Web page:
Letter of Allegation Regarding Chicago Schools Closings 21

The following organizations: Center for the Human Rights of Children, Loyola University, Chicago Chicago Anti-Eviction Campaign Chicago Grassroots Curriculum Taskforce Chicago Teachers Union, Human Rights Committee CReATE (Chicagoland Researchers and Advocates for Transformative Education) Human Rights Committee of the Chicago Teachers Union Jewish Council on Urban Affairs, Chicago National Conference of Black Lawyers National Lawyers Guild, Chicago chapter The following parents, teachers, and community residents: Marilyn Alam, Founder, Hyde Park Area Parents Group Molly Armour, National Lawyers Guild, Chicago William Ayers, Distinguished Professor, Dept. of Education, University of Illinois at Chicago (retired) Barbara J. Baker, retired teacher Timuel D. Black, Professor Emeritus, Chicago City Colleges Ellyson Carter, Assistant Field Director, Action Now Vickie Casanova, Trinity United Church of Christ, Chicago, Justice Watch Team Lance Cohn, Chicago Teachers Union, Human Rights Committee Willie JR Fleming, parent, Executive Director, Chicago Anti Eviction Campaign Emily Fong, parent and HPCARES member Stephanie Gadlin, Chicago Teachers Union Marie Gasaway, grandparent, Action Now, Local School Council (LSC) member, Henson Elementary School Susan Gzesh, Senior Lecturer, University of Chicago Human Rights Program Lettrice Jamison, parent Katelyn Johnson, Action Now, Executive Director Michael Klonsky, Ph.D., DePaul University, Chicago Valerie F. Leonard, expert, Community and Organizational Development Sherise McDaniel, parent, George Manierre School Joey Mogul, Peoples Law Office Isabel Nuez, CReATE Windy M. Pearson Jan Susler, Peoples Law Office Flint Taylor, Peoples Law Office Tammie F. Vinson, Chicago Teachers Union, teacher Standish Willis, National Conference of Black Lawyers Michelle Young, parent, Action Now, LSC member, May Elementary School The names of additional signatories to the letter of allegation can be found at http://petitions.moveon.org/sign/united-nations-stop-human-2?source=c.url&r_by=8470674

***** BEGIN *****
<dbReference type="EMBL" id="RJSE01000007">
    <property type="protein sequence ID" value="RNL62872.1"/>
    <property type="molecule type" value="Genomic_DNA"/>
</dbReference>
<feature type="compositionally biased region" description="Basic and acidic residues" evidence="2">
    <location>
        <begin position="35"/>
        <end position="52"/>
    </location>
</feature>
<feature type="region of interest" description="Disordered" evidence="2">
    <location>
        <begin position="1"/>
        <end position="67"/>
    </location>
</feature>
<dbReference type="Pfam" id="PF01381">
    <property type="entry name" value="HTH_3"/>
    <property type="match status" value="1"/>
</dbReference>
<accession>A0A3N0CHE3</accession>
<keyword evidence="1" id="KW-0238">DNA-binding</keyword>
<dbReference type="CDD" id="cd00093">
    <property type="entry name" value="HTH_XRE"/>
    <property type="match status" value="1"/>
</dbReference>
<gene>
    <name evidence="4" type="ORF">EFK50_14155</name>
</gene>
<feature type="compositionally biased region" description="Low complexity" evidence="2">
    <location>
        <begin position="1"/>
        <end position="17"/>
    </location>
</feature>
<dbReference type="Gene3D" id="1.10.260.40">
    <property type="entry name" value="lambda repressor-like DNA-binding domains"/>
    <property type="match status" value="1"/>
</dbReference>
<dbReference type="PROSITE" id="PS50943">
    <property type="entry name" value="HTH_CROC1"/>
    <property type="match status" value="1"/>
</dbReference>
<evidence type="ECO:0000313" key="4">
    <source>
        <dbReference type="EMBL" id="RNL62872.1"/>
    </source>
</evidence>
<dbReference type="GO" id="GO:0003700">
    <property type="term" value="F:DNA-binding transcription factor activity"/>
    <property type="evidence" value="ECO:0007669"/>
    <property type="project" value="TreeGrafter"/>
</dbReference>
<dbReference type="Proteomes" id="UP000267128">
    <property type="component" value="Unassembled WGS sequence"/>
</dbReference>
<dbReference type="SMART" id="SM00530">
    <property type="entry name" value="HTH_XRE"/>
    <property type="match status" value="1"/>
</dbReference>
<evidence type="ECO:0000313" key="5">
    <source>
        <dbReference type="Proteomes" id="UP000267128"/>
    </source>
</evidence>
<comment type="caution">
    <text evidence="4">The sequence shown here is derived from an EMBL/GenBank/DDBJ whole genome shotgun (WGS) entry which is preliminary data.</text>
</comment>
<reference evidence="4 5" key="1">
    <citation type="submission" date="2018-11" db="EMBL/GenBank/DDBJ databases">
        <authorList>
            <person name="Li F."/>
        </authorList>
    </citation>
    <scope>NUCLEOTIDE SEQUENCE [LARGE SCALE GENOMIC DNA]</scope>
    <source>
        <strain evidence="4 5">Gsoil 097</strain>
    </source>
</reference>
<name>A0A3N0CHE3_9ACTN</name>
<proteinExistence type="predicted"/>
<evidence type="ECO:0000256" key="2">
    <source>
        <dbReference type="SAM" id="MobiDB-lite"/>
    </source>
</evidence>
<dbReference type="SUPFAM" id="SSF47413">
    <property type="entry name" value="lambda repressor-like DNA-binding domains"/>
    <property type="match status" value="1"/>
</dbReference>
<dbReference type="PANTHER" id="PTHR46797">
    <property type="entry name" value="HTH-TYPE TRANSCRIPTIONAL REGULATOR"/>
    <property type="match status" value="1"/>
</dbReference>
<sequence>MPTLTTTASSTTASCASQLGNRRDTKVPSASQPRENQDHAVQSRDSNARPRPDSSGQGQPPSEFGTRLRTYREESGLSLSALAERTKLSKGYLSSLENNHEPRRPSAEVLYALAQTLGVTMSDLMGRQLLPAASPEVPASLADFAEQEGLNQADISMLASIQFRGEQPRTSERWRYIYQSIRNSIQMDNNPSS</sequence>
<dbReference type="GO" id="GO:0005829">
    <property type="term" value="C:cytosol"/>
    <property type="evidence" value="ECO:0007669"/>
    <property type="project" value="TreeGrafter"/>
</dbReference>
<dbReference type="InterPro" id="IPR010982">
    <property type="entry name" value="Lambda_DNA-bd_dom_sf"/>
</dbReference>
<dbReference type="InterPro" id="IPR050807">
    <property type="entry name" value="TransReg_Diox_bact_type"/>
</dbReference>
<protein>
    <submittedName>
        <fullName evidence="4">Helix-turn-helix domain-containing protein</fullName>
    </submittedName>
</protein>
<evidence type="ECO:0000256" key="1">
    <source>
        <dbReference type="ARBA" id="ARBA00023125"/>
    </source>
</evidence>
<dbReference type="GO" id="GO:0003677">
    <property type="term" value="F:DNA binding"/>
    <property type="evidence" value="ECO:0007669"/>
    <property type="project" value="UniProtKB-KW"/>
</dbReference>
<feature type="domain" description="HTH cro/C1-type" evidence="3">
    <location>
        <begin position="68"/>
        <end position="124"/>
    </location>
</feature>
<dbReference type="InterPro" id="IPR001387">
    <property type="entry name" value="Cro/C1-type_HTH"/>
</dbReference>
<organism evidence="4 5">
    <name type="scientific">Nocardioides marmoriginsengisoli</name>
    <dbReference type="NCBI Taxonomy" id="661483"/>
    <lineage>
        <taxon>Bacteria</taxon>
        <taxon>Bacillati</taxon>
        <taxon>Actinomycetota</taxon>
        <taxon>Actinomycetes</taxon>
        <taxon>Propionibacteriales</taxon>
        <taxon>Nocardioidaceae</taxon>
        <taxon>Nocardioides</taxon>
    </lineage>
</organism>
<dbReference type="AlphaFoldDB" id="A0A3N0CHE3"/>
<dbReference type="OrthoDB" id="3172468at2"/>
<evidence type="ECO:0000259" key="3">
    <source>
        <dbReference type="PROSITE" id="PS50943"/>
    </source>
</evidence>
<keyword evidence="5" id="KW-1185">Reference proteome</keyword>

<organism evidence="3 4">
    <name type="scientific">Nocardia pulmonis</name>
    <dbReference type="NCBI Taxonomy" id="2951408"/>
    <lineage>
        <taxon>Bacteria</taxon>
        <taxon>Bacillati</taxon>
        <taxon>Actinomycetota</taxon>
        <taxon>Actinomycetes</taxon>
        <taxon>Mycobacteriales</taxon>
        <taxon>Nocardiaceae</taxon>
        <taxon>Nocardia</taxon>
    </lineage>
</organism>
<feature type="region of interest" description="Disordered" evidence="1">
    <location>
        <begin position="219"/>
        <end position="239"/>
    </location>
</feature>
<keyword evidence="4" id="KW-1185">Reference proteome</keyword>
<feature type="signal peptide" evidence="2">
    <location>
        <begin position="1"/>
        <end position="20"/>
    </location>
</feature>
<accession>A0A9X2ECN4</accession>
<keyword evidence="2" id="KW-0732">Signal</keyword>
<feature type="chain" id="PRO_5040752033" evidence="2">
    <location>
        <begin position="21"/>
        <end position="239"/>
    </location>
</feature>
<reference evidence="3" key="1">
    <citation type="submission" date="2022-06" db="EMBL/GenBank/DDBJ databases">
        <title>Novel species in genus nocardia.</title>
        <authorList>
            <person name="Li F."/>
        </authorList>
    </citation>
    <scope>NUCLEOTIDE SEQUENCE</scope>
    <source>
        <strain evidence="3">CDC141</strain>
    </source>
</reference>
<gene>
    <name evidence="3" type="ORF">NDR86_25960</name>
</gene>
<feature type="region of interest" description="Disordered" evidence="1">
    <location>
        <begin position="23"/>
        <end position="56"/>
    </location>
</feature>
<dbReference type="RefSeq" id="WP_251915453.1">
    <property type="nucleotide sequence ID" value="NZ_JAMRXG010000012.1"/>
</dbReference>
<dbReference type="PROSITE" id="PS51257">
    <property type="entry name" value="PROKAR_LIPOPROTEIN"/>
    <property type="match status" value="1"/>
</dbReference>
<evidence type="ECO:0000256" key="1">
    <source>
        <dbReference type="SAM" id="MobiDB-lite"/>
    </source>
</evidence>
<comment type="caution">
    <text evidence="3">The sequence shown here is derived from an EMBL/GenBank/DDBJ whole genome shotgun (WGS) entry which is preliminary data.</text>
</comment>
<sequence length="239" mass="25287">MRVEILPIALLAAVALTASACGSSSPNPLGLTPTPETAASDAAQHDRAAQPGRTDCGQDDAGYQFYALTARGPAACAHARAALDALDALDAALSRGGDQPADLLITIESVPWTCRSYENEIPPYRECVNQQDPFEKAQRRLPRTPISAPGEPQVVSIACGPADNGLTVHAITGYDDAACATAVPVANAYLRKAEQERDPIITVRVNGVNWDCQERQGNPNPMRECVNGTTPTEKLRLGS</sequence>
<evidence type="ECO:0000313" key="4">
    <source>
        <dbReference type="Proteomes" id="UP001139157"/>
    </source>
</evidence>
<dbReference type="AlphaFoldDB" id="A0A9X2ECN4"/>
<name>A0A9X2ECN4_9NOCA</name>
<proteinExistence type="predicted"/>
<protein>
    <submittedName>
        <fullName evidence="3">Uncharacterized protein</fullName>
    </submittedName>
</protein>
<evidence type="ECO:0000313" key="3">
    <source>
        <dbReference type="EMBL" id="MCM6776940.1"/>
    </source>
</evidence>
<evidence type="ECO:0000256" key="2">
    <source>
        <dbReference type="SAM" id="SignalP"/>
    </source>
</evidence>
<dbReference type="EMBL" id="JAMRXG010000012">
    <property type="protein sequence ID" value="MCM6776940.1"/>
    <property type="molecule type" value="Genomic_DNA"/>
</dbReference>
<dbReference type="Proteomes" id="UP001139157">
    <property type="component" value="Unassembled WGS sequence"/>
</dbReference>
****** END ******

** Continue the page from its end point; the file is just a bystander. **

Letter of Allegation Regarding Chicago Schools Closings 22